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Why Runners Should Do CrossFit

The Number One Reason Runners Should Try CrossFit

Celebs like Jessica Alba and Cameron Diaz love it, and if you're a runner, you may be the next person in line to love CrossFit too. This workout is all about basic exercises involving body resistance, gymnastics, aerobics, weight lifting, and other high-intensity moves. Aside from strong being the new skinny, read on to learn why you might want to skip today's run and head to the nearest CrossFit gym instead.

The Problem With Running

"The challenge is that runners think that their legs are strong, and they are strong at that one movement pattern. But life is more than just that one movement pattern," says Reebok CrossFit ambassador Yumi Lee, who trains Jessica Alba. Since running is a linear, repetitive movement that involves mostly your legs, it can cause an imbalance in the rest of the body, which can lead to injury now or down the road. Solely running also leads to workout plateaus, so when the muscles become used to the demands placed on it, a runner needs to run farther or faster in order to keep up his or her level of fitness.

Why CrossFit Is a Good Complement to Running

"CrossFit exercises involve your whole body rather than isolated muscle groups," which strengthens your overall body and makes you a better runner, explains marathoner and CrossFit instructor Shirley Brown of CrossFit LA. Yumi explains that specifically, CrossFit combines power lifting, strength training, and gymnastic training, all of which benefit your fast twitch muscles used for sprinting and your slow twitch muscles used for long distance. Working your entire body in CrossFit will also help you lose overall body fat, which will increase both endurance and speed and also helps you maintain proper form during your runs, which is one way to avoid a running injury.

Another benefit? CrossFit helps prevent those dreaded workout plateaus, so you'll actually be excited to work out. "CrossFit forces you to do things you would have never done before. It forces you to push yourself in a way that you thought you had pushed yourself. . . . And it makes you better at overall life," Yumi says.

Tips For Getting Started

Shirley and Yumi recommend finding a reputable facility and signing up for the on-ramp (sometimes called foundations or fundamentals) program so you can learn the basic exercises. "It's a comfortable and safe way to learn the movement patterns so you can stay injury-free," Yumi says. You'll also learn beginner versions of certain moves — if you've never done a pull-up, they'll show you how you can do one using a box and a band. Then you can jump right into regular classes, modifying exercises as you need to. Some gyms offer endurance programs or private instruction, so if you have a specific running goal, they can help you achieve it.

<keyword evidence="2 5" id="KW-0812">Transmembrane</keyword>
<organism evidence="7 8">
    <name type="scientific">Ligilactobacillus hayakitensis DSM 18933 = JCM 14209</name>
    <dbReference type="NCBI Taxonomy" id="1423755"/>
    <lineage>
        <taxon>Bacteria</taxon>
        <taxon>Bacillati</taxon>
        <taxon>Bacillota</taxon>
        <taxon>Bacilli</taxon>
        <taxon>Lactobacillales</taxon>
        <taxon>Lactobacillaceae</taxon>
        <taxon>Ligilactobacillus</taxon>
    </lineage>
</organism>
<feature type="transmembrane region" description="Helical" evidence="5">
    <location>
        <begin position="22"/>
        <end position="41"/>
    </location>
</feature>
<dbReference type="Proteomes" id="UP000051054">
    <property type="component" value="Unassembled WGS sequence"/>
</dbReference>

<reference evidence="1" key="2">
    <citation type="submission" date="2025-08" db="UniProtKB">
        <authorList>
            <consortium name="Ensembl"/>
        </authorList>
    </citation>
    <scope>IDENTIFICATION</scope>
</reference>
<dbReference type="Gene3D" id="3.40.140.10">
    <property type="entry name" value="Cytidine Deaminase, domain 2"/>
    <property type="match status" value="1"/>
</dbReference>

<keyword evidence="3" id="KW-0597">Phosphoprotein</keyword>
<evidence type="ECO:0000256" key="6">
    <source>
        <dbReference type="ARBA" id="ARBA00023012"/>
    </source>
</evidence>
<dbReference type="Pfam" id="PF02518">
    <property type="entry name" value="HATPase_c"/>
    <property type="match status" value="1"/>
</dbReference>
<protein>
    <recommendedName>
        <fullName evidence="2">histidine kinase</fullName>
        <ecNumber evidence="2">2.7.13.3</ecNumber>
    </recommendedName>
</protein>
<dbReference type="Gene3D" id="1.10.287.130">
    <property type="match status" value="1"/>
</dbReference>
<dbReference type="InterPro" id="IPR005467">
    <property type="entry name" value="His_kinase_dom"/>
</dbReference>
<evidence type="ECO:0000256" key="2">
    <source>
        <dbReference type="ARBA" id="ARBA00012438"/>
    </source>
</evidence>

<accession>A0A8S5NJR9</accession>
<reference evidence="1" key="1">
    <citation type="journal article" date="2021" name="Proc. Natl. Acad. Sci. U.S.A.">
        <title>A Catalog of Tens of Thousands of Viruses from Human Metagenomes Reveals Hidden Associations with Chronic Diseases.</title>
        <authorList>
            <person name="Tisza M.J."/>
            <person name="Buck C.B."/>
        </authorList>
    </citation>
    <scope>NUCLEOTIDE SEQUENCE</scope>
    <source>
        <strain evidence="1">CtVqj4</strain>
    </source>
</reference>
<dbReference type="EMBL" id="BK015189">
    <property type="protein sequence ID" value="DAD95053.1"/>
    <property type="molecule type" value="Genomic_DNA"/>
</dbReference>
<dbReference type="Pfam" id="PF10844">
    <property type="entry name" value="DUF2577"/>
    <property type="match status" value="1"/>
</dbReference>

Don't just jump into a new CrossFit program, however. Meghan and Tyler Barnes, owners of CrossFit TT, warn that "you'll be super, super sore when you start," so it's probably not a great idea to sign up when you're training for a race. Definitely listen to your body, but stick with it — don't miss a class on account of being too sore. Good programs will go easy on the muscle groups that were worked hard the day before, and getting your heart rate up can ease soreness.

How to Prevent Injury

Pull-ups, handstand push-ups, and pistols (one-legged squats) are pretty intense exercises, so if you want to avoid a CrossFit injury, "you've got to pay attention in your fundamentals class and learn proper form," Yumi advises. Don't do an exercise unless you understand the movements; when you're ready to make an exercise harder, only change one aspect at a time such as speed, weight amount, or number of reps. Some 60-minute classes include warmup and stretching afterward, so if yours doesn't, be sure to take some time before and after to fit them in.

How Often Should Runners Do CrossFit?

All four CrossFit instructors agree that it all depends on your goals. If running is your focus, use CrossFit as a supplement and do it as often as it fits into your workout schedule, about two to three times a week. You can increase sessions on your off-season, say, when you're not training for a marathon. "Don't overdo it. You might think you're capable of running and doing CrossFit every day," but taxing your muscles without rest days is a surefire way to an injury, Meghan says.

Should Runners Eat Strictly Paleo?

To increase performance and build muscle, many CrossFitters follow a Paleo diet, which excludes grains, dairy products, legumes, refined sugars, and any other processed foods. We're talking mostly meats, fruits, vegetables, nuts, and seeds. While eating close to nature and ditching artificial or overly processed foods is healthy, a runner doing long workouts needs carbs for energy. Yumi recommends eating "80 percent Paleo, 100 percent of the time" but to modify based on your workout needs.

Can't make it to a CrossFit gym? Check out these home CrossFit workouts, including a 10-minute CrossFit workout with Yumi Lee and a 10-minute full-body circuit with Shirley Brown.

Source: Thinkstock
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